Built a LinkedIn Profile that doesn’t seem to be “working” for your job search?

You might not be drawing enough traffic to it.

Years ago, I realized that applying Search Engine Optimization (SEO) techniques on my Profile attracted more traffic. Applying my knowledge of web SEO and database optimization, I was able to draw a sizable audience on LinkedIn, with just a few tweaks based on what I noticed in the site’s search algorithms.

The good news? I’ve figured this out so YOU don’t have to — and it’s not as difficult as it sounds.

At its core, LinkedIn is merely a database of users that uses key fields to order, or index, the entire collection of data.

You can play into this indexing process by anticipating what others search for, such as particular skills or job titles, and then “loading up” your Profile with these keywords. By doing this, you’ll turn up in search results much more often than LinkedIn users who fail to use internal SEO practices.

So, here are the 5 simplest ways you can take advantage of LinkedIn SEO – and start generating more views on your Profile:

1 – Pay attention to your Headline.

The most prominent branding message on your LinkedIn Profile, your Headline is also the most critical when it comes to SEO. It’s the #2 indexed field on the site, right after your Name.

This means keywords listed in your Headline field will “count” more in the SEO algorithm than if they’re used in other sections of your Profile.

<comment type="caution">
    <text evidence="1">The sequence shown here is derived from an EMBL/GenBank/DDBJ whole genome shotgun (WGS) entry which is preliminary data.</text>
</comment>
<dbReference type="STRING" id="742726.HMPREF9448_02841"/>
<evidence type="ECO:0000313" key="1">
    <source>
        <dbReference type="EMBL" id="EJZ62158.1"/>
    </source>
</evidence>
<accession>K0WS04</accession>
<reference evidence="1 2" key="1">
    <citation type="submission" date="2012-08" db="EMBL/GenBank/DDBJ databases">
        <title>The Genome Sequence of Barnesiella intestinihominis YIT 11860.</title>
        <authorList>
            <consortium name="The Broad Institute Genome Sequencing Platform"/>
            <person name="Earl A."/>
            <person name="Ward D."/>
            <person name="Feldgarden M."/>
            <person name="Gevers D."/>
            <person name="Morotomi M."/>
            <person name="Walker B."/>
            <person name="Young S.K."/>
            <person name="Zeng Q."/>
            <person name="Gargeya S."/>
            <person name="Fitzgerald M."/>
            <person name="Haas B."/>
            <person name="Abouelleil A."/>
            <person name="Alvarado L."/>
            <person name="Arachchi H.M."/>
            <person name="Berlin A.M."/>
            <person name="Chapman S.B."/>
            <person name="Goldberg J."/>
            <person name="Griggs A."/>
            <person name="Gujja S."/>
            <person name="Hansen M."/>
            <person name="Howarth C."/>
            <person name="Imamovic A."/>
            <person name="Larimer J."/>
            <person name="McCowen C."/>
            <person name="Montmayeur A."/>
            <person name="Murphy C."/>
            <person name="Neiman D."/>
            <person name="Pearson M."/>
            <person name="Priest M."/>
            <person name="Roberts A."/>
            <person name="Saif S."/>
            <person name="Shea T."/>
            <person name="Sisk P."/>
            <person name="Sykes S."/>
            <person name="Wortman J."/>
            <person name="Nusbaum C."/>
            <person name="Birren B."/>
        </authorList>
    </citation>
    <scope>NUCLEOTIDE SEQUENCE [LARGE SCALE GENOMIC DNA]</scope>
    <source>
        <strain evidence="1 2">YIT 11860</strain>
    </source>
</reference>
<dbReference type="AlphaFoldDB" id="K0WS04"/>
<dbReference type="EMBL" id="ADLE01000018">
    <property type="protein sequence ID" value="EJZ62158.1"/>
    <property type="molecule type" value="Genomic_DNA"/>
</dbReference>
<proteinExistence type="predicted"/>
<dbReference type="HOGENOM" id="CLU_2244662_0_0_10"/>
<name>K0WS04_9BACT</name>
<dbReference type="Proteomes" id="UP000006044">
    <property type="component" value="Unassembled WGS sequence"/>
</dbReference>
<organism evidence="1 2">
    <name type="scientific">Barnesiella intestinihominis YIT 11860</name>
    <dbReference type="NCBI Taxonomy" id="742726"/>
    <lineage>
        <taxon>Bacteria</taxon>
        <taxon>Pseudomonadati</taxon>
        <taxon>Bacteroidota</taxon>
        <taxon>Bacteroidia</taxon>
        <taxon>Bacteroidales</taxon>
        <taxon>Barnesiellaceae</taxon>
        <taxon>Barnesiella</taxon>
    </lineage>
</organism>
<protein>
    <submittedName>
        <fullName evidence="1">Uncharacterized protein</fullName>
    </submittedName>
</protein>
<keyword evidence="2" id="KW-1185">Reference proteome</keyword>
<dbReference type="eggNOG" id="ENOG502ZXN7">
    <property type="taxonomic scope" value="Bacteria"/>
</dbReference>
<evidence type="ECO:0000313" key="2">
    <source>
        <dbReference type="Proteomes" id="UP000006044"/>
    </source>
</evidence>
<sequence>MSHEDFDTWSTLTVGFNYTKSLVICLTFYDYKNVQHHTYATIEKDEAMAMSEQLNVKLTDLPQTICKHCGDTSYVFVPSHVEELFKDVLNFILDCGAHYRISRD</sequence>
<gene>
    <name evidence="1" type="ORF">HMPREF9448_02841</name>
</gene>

To make your Headline work harder, first remove the default (your current job), which might look like Vice President Sales at ABC Corporation. Next, add keywords and use the entire 120 characters: VP Sales. Revenue Growth in Cloud-Enabled Technology Solutions. Product Development & Sales Operations Leadership.

This change allows your more powerful keywords (Product Development, Sales Operations, Cloud-Enabled Technology, Revenue Growth) to elicit traffic.

It also prevents your employer, ABC Corporation, from becoming a highly indexed search term on your Profile. (Why advertise your employer when you could be marketing yourself?)

Now you know why using the default current-job Headline isn’t a good idea!

2 – Consider adding keywords to your Job Title.

The Job Title field on LinkedIn is also a highly indexed field (as is your Employer name). However, if your current job title is too vague, you can miss out on a chance for more traffic.

What works well in this case is to add content to your Job Title, taking care not to change the original content.

For example, Operations Director can be changed to Operations Director – Six Sigma Leader for Thermo-printing Division.This change allows employers looking for Six Sigma or Thermo-printing leadership skills to find you much more easily.

Other examples are Senior Consultant (fleshed out to Senior Consultant, IT Project Management) and Director of Finance (changed to Director of Finance – Controller Level Authority to target both Controller and Director jobs)

3 – Use your Summary for additional keyword content.